In the spirit of full-disclosure, WE does sponsor a podcast I participate in, but we wouldn't say all the good things we do about WE unless they were true. They're a fantastic Drupal community sponsor and participant who are trying to make it easy for developers to spin up and manage dev sites (among other things!)

-mike

Ok, but the bottom line is convenience and it wasn't there for me. I ended up doing a lot of work I'd have to do on a typical VPS whereas I was hoping for a more push-button GUI that would save me time.

This issue with write permissions has more to do with malicious code on your own site that can then write to files, not so much with other sites on the server. If my site is compromised I don't want some script to be able to destroy or steal, so I disable write permissions for Apache. But once you do that, Drush and eXtplorer no longer work. I didn't see any other suggestions for supplanting eXtplorer save for cPanel which requires a license - but still, without write permissions, you can't do any file management.

On the recommendation of your security team, I had to add a special version of .htaccess that forced robots to observe the robots.txt file for the internal domain and not index duplicate content. But if I have to do a environment restore, this file has to be edited to reflect the new internal server address. More work.

The disk space issue is a joke really. I have no way of knowing how much disk space I have. With just two modest Drupal sites, I am repeatedly told I have just a few hundred megabytes left, and often don't even have room for just one backup (typically under 2GB). It doesn't make sense to me to reserve 25GB of disk space for compressed backups, for sites that use less than 10GB uncompressed. I also don't believe I'm using anywhere near 10GB. I think the system made a mistake and allotted the space for the original shared dev account, to the VPS. Nothing else makes sense.

If my site gets "Slash Dotted", or anything similar, I want to know that the host can absorb it without paying exorbitant fees for RAM I don't ordinarily use. But that wasn't the case for me. Twice in the last two months both sites I host crashed every 2 minutes citing insufficient RAM. An examination of the server and Drupal logs showed no unusual activity. Nevertheless the RAM condition persisted for 8+ hours. The real problem with server resources is that you have no tools for assessing and analyzing issues like this, and disk space too. So how can you keep the host honest?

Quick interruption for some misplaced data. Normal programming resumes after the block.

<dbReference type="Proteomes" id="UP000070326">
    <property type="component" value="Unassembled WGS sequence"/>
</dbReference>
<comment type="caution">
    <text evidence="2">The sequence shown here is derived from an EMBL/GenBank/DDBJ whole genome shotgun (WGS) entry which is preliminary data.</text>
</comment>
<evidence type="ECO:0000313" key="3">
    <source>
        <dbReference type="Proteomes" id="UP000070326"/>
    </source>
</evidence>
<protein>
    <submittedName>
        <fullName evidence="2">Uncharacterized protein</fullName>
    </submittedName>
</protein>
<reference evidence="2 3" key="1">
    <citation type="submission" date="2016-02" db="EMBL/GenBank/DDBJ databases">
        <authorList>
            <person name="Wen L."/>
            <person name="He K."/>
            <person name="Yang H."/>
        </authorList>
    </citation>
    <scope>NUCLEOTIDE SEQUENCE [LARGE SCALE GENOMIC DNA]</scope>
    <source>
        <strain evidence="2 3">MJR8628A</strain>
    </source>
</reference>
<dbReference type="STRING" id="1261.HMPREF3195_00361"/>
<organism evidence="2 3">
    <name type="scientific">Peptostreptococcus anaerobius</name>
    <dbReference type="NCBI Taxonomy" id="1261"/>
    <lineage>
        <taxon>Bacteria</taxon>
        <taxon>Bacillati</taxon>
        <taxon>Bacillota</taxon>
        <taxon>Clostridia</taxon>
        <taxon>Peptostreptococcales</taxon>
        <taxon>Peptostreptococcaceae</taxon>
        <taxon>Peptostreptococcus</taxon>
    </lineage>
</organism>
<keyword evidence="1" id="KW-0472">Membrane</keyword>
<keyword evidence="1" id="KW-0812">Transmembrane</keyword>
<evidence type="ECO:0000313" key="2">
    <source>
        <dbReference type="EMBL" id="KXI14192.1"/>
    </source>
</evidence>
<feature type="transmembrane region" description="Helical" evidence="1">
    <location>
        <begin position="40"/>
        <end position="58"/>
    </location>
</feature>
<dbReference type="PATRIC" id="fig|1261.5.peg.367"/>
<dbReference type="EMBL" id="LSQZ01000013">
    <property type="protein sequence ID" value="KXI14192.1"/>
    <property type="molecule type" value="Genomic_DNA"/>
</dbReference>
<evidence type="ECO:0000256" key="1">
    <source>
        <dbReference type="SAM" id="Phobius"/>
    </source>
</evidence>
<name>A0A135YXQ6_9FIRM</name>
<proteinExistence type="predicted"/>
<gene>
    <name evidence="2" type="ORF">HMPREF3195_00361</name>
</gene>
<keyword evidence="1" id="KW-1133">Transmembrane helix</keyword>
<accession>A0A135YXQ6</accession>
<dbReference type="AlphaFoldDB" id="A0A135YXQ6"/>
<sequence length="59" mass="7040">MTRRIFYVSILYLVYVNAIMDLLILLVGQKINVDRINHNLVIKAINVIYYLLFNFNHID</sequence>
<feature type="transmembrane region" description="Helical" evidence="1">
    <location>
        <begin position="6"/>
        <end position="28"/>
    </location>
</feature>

I made several posts to the support forums and never got any response. Just go and look at the number of questions from people that get zero response. I sent numerous tickets for support that were hastily, and often poorly addressed, just like the response to this forum post - it reflects a "tough luck" attitude I just don't need. I need to save time and NOT have to deal with all these f@%$ing headaches. That was the premise under which I bought into your service philosophy - pushbutton ease.

The customer may not always be right, but if he's unhappy, you lose - a simple customer service concept that a surprising number of companies fail to understand. Part of it is the "software is priesthood" culture that often pervades geekdom. At any rate I'm actively searching out a new host.

Hey, I'm sorry to hear that you're unhappy... but you still have not contacted me about your issues. We'd be happy to refund the charges from last month, find you a new VPS hosting company and help you move. Email me at SL at webenabled. Salim.

I forgot to add that eXtplorer could and should be run as the Group rather than the Owner, but what about Drush? I can't control that.

What I'd like to see is a panoply of services in one place, with features like offered by Dropter, and server monitoring like from Nagios. Of course I can install Aegir myself, but better if it's all done for me. Pushbutton ease. Make it so I never have to do any setup or work from the command line. Make my job easier and I'll gladly pay top dollar. Time is money!